Condo basics - what to look out for when buying a condo?
Condominiums are more popular than ever, as people across North America look for new and affordable ways to upgrade their quality of life. Condos involve a specific type of ownership arrangement, with people in control of their own unit while also paying maintenance fees for the common areas and assets of the community. In the United States, each condo community is run by the homeowners association (HOA). In Canada, this entity is known as a condo board.
Condos provide numerous advantages over detached dwellings, including lower purchase and living costs, reduced maintenance, and improved access to amenities. With condos emphasizing community values and often located in great locations, they can also be a great way to upgrade your quality of life. Despite these benefits, purchasing a condo can be challenging, with buyers needing to compare and contrast units and buildings based on a whole new set of criteria.
Like all real estate decisions, the location should always be a key concern. Whether you're looking for a new family home, a source of rental income, or a way to build equity, the location of your condo will affect your financial future and your quality of life. Many condos are located in central urban locations, which allows people to live closer to crucial infrastructure and employment opportunities than they could otherwise afford.
When comparing locations, it's important to look into employment, schooling, transportation, entertainment, and potential noise and air pollution. It's also important to think about the future, with a central location that seems exciting now possibly becoming problematic when you want to raise a family. It's also important to think about property values by analyzing supply and demand trends in the surrounding area. Like all real estate decisions, it's normally better to buy in a location that's on the way up; somewhere that's showing strong signs of movement but still has room to grow.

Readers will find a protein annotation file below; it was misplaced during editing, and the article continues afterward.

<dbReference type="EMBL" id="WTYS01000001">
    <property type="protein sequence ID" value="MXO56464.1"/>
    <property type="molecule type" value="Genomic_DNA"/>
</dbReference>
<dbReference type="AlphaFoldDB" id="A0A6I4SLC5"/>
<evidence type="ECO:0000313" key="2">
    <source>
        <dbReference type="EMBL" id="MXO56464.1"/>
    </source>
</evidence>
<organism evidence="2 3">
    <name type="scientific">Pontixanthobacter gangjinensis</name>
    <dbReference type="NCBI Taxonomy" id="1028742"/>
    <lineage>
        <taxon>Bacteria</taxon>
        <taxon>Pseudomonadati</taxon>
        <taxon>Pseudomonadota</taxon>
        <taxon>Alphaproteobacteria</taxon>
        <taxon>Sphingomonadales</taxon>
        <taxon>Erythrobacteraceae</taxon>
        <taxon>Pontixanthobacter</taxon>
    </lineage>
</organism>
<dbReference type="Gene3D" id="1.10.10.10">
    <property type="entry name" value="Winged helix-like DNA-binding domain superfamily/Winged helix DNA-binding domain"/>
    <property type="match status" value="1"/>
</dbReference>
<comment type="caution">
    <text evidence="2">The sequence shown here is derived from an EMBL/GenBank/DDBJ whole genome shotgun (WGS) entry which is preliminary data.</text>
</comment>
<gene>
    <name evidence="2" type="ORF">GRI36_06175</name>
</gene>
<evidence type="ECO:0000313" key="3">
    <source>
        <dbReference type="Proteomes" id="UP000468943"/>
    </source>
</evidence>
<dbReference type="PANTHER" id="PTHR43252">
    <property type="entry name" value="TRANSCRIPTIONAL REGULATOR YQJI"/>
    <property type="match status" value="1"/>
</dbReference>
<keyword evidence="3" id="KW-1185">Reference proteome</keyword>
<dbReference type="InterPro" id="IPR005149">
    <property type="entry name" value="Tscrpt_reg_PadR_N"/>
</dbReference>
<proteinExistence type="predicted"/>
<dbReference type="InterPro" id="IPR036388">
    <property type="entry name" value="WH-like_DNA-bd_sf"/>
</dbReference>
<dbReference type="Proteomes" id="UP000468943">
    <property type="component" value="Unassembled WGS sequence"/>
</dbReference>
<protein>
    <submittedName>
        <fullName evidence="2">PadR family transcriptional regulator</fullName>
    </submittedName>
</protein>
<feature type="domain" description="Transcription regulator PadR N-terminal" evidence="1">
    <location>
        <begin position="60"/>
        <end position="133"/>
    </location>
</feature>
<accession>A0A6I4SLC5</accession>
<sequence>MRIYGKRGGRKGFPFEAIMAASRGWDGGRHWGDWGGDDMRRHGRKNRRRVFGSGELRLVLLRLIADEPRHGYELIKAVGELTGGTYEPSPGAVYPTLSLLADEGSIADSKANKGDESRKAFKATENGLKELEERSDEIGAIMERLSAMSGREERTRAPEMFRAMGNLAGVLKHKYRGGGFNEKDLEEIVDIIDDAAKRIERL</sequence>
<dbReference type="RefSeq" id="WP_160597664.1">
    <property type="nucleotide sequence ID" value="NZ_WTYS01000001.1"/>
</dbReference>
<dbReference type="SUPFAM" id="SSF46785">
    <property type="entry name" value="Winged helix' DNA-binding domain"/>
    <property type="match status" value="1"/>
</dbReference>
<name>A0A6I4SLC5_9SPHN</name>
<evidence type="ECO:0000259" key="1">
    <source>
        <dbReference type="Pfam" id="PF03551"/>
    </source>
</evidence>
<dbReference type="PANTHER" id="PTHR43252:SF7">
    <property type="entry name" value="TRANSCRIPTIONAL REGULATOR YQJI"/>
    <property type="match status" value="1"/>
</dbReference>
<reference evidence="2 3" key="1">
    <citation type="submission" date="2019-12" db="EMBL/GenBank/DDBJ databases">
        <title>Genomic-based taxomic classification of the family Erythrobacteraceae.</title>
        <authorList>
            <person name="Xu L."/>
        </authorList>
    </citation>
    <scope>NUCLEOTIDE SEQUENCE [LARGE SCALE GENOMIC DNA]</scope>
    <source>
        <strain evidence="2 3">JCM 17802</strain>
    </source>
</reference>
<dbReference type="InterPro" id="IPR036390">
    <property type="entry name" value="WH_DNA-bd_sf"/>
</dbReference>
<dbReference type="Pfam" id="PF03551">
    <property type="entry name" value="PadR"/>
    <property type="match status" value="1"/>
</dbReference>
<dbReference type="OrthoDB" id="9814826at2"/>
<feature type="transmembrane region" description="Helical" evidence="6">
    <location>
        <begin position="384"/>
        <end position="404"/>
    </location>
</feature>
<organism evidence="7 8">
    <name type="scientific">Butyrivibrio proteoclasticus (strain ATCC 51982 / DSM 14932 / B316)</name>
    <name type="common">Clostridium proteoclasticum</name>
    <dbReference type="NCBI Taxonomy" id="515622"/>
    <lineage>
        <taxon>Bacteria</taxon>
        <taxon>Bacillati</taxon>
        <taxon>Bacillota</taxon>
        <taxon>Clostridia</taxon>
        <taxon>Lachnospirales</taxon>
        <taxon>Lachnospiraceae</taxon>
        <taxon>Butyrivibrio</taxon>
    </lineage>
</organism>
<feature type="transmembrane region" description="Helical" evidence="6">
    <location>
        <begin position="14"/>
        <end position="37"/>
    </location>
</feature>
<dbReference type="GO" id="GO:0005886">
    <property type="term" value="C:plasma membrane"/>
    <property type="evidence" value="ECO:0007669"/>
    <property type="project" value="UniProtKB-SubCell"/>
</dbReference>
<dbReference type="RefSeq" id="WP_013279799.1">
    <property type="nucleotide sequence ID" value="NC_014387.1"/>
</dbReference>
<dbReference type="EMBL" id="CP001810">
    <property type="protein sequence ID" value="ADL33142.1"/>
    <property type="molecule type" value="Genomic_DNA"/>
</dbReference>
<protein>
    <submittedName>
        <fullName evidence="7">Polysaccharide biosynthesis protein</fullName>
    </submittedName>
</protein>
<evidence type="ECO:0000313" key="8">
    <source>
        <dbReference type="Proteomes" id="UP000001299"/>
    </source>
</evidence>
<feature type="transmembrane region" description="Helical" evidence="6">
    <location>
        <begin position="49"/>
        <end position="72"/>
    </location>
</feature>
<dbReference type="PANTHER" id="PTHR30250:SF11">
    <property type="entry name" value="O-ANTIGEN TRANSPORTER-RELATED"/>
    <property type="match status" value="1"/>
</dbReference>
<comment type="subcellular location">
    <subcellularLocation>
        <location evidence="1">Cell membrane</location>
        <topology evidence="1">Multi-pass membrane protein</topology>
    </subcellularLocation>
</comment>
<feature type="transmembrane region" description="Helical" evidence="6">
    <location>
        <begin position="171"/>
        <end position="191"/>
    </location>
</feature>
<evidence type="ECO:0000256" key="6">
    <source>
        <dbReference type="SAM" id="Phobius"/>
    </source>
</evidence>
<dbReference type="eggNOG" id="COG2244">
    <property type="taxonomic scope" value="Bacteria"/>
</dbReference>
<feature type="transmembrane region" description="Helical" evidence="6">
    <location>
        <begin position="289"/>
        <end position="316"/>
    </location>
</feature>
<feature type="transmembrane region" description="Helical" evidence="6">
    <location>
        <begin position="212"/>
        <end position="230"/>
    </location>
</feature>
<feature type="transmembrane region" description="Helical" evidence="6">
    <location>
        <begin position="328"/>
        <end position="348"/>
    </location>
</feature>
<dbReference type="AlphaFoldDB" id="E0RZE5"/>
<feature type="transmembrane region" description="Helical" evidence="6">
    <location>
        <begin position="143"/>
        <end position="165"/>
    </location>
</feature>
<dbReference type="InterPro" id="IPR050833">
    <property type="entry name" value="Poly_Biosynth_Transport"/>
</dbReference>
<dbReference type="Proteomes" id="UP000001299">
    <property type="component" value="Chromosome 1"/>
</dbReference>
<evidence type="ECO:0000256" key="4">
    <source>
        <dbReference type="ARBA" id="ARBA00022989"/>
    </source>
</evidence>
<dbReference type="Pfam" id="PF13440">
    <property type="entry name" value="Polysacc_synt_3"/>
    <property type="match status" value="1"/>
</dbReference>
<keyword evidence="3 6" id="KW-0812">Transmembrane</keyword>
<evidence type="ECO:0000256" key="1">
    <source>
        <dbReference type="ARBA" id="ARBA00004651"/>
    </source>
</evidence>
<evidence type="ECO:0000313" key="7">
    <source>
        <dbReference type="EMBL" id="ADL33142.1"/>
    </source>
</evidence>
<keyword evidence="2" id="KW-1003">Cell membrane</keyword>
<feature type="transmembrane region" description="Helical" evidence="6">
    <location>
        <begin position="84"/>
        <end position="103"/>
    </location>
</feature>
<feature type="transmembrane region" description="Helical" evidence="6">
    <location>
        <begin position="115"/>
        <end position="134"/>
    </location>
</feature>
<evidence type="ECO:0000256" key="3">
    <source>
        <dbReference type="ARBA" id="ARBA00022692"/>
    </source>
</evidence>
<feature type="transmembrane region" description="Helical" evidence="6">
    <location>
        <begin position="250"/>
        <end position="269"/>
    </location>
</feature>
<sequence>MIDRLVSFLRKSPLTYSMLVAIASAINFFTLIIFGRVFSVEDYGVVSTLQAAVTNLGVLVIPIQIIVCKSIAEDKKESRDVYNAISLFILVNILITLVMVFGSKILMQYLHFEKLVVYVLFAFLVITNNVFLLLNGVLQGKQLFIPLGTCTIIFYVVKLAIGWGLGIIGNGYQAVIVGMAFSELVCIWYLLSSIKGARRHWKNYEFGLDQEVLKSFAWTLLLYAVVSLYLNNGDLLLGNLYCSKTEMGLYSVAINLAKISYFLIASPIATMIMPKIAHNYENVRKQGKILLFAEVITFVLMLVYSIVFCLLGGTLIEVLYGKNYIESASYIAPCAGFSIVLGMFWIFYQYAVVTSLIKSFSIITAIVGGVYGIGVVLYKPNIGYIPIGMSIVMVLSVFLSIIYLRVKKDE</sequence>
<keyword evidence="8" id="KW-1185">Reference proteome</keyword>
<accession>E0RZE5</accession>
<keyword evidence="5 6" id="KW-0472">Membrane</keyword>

For many people, the condo lifestyle is all about access to amenities. While few people can afford their own tennis court, swimming pool, or fully equipped gymnasium, moving into a condo allows you to take advantage of the common areas and assets of the entire community. It's important to compare different buildings and find amenities that you'll actually use. Many new condo communities cater to specific age groups and demographics, with young people likely to be attracted by technology hubs and entertainment areas and older residents attracted to social clubs and activity areas. Along with the type of amenities on offer, you also need to analyze their age and general condition.
The costs involved with condo living can seem expensive and complex compared to standard detached houses. Along with the cost of your mortgage, you will also be responsible for monthly condo fees to the HOA or condo board. Condo fees vary widely based on a range of criteria, including the building age, building size, and number of amenities. Older buildings will often be more expensive due to an increased maintenance schedule, with smaller buildings also more expensive due to reduced economies of scale. You should always compare condo fees in relation to the amenities available and check for an adequate contingency fund in case extensive repairs are needed in the future.
Before buying a condo, it's important to analyze the physical condition and financial health of the condo building with a fine-tooth comb. You can review the annual financial statements of the corporation or association involved, review building plans and amendments, request detailed information about the physical condition of the building, look into complaints and litigation, and review historic and forecast maintenance fee increases and amendments. Whether you're purchasing a pre-construction condo or buying into an established community, it's important to use the services of a real estate lawyer who has experience with condo developments.